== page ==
Our interactions with people in all professions, our ongoing customer service, being constantly accountable for everything we do as it directly reflects our business with you, our dear clients, to continue delivering results, progress, advice is what make us metatrainers, “beyond” trainers, like metalanguage, metaphysics (and not metabolic trainers, which is too obvious a concept and clearly, way cheesier).

Tell me, who else in your professional and personal dealings offers you the vast umbrella of services and perspectives that we personal trainers and coaches offer? Looking for rules, not exceptions.

Remember this: we love what we do, and we do care about you sometimes more than you do about yourself. Very few of us are ever going to get rich doing this. Help us out by spreading the word to your friends, everyone needs a trainer at some point 😉

 

The State Of Training Today

Leave a comment

Where is training as a profession today?

With so many options among trainers, methodologies, goals, it doesn’t only get complicated and confusing for clients of personal training (small group or one-one-one, as well as group exercise/classes), it becomes all the more confusing for the professionals. Maybe confusing isn’t the right word, challenging pressure cooker might be more appropriate set of terms to define what’s happening.

For marketing and research purposes, and also because I have tried to diversify my approach to business over the past few years, where personal training is only one aspect of my offerings in the fitness industry, I have notice, by going outside, that the climate is frankly quite the same across all industries.

Because of my natural proclivity and proximity of looking at the Real Estate market, where my wife has been working as a Realtor® for as long as I have been a personal trainer, the need for marketing, branding, advertising, mailing and then some exists and is just as challenging. And since social media and an online presence seem de rigueur in this New (Digital) Age, what has been coming up in my research is that there are countless individuals who sell systems to become a 6-figure business owner.

All of these people popping up showing photos of their luxury sports cars, mansions, cover model girlfriends, and showing how “Billy Trainer, 23, followed my system and is now making quadruple his previous year’s income in one month only, and is on track for 7 figures by year’s end” (I am not far fetched in paraphrasing the claims), present themselves as super established fitness marketing celebs.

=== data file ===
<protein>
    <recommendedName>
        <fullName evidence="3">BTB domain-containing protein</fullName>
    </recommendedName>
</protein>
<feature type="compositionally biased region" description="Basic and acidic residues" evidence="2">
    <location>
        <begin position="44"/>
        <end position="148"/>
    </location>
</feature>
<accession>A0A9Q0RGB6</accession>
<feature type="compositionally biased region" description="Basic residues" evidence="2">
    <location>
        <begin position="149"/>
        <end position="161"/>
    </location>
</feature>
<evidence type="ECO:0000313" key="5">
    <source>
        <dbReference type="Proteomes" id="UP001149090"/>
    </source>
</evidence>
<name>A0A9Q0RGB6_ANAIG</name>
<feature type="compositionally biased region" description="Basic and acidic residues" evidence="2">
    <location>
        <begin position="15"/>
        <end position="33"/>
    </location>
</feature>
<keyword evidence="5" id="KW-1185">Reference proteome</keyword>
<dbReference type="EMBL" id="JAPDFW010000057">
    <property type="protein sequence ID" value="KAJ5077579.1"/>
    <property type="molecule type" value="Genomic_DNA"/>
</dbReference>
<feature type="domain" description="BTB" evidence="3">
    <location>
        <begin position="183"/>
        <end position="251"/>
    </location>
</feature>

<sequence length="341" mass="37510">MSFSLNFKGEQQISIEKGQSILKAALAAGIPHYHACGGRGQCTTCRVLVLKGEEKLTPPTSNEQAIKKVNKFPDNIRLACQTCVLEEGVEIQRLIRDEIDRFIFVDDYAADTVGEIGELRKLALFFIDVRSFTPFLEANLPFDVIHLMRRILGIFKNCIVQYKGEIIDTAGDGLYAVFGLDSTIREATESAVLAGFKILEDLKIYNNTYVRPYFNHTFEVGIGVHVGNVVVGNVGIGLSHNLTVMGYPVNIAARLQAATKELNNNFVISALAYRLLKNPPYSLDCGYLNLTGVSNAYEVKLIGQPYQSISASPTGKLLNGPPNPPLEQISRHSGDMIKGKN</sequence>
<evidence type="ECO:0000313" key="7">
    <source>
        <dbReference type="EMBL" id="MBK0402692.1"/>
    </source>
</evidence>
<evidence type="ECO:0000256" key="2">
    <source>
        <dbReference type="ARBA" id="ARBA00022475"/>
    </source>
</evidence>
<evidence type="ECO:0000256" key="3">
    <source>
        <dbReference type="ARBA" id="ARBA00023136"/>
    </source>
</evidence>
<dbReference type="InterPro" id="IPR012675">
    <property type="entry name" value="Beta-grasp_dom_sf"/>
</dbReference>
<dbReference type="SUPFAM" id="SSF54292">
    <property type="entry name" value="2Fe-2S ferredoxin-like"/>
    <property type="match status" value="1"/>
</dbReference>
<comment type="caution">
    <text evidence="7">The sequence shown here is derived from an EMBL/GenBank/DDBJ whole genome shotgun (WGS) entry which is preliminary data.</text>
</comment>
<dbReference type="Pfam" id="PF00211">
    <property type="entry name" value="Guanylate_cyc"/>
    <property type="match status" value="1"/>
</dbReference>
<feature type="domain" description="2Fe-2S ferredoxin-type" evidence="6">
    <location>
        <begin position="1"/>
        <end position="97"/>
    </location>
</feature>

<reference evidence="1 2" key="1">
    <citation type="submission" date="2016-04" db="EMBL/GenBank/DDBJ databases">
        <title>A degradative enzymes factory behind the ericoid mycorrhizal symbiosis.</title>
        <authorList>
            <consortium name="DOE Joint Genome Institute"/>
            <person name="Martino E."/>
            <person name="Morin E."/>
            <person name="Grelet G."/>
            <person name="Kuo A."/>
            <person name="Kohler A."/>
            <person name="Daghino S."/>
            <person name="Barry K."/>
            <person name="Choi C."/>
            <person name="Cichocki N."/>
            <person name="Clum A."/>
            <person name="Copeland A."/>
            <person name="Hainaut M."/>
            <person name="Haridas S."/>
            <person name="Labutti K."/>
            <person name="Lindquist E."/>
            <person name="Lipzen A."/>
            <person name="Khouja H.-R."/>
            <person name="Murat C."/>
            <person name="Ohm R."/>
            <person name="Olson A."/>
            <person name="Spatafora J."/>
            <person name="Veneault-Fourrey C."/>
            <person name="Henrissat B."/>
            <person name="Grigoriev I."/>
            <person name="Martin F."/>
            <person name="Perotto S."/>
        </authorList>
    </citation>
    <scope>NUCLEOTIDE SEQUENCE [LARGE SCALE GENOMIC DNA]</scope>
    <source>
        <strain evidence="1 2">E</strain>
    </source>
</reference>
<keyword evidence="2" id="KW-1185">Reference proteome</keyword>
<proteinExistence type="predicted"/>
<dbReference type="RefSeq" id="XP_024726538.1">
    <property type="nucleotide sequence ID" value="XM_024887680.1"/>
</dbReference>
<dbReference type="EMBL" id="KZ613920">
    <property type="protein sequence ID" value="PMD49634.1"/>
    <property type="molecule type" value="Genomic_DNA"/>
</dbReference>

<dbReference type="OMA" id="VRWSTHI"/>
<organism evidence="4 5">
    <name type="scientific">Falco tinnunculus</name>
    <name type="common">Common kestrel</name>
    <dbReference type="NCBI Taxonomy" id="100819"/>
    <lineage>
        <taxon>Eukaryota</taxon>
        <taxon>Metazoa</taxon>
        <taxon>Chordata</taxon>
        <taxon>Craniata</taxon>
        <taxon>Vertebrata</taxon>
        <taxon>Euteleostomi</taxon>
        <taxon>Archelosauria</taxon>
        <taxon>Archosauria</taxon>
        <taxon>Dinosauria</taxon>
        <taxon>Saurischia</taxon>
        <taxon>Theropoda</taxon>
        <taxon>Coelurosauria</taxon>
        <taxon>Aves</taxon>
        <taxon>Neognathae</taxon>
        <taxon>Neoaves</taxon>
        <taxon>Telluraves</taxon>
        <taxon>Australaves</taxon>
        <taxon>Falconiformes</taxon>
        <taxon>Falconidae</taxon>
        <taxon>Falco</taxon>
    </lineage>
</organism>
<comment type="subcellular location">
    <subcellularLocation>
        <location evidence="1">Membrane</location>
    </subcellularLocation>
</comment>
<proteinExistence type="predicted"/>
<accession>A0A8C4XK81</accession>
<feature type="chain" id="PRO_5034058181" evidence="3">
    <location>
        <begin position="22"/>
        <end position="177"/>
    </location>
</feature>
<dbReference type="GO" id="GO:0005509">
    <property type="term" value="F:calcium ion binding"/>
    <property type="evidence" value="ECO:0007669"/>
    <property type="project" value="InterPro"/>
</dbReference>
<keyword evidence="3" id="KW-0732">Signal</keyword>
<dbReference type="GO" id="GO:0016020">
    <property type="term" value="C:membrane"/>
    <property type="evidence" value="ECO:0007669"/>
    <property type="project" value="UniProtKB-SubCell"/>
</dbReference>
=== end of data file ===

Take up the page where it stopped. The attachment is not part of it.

I must truly live under a rock, I have never heard of them. Yet, I am curious to read the copy… Because it’s a well crafted message, especially because it’s hard out there in the trenches. People always look for a deal, have no issue spending money on the latest gadgets and cars, clothes or other toys, but will always try to squeeze the entrepreneur who is looking to make their life and health better. And trainers always want to grow and get out of the dollars for hours business model. Not duplicatable, not a business, but a job.

If you’re not a trainer, don’t try to squeeze your trainer out of his or her money. Trainers hustle to learn, spend more on becoming better, have little ROI, and have rates that rarely match the rise in inflation, or don’t benefit from your work bonuses or raises, and have a hard time rooting for your new electric SUV or how cool your new gizmotronic is. I kid you not, there is a guy in Santa Monica who drives his import luxury car to train with, get this, a homeless trainer! The trainer might be crazy, old and ripped, but he’s still homeless! If not, he surely appears to be whenever I see him with his bags and sleeping on the beach!

So, it seems there is a whole generation of vultures out there looking to prey upon the trainers looking to better themselves, where they sell you expensive shticks and spiels that yield little return, have little in-the-field experience, repackaging the same concepts other industries try to re-sell you, and they are making their money not IN the fitness industry, but FROM fitness industry professionals.

So, where is the state of fitness now? I believe it’s like in the whole concept of the “Sharing Economy”, where trainers work harder, work more, and get less and less, until being driven out of the industry and until a new crop of trainers shows up, follows a few trends and moves on because they’re beaten and worn. And of those who have survived, the veterans with skills and knowledge, that lasting power erodes unless you are the one who got handed a golden ticket. Truthfully, it seems easier to break into Hollywood than to make is as a trainer…